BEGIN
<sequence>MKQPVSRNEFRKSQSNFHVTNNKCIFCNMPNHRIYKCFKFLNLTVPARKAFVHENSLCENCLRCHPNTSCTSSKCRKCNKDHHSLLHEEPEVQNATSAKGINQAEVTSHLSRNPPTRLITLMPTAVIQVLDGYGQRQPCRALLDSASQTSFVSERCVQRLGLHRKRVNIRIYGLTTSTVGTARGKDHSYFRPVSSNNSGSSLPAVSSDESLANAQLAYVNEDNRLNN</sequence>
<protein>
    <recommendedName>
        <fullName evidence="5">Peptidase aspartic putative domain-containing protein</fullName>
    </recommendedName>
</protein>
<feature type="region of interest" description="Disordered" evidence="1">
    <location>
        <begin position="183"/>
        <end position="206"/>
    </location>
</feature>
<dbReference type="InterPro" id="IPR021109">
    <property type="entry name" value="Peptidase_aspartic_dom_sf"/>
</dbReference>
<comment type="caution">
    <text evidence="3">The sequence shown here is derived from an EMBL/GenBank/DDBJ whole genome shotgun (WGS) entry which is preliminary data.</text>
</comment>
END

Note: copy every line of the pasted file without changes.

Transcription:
<sequence>MKQPVSRNEFRKSQSNFHVTNNKCIFCNMPNHRIYKCFKFLNLTVPARKAFVHENSLCENCLRCHPNTSCTSSKCRKCNKDHHSLLHEEPEVQNATSAKGINQAEVTSHLSRNPPTRLITLMPTAVIQVLDGYGQRQPCRALLDSASQTSFVSERCVQRLGLHRKRVNIRIYGLTTSTVGTARGKDHSYFRPVSSNNSGSSLPAVSSDESLANAQLAYVNEDNRLNN</sequence>
<protein>
    <recommendedName>
        <fullName evidence="5">Peptidase aspartic putative domain-containing protein</fullName>
    </recommendedName>
</protein>
<feature type="region of interest" description="Disordered" evidence="1">
    <location>
        <begin position="183"/>
        <end position="206"/>
    </location>
</feature>
<dbReference type="InterPro" id="IPR021109">
    <property type="entry name" value="Peptidase_aspartic_dom_sf"/>
</dbReference>
<comment type="caution">
    <text evidence="3">The sequence shown here is derived from an EMBL/GenBank/DDBJ whole genome shotgun (WGS) entry which is preliminary data.</text>
</comment>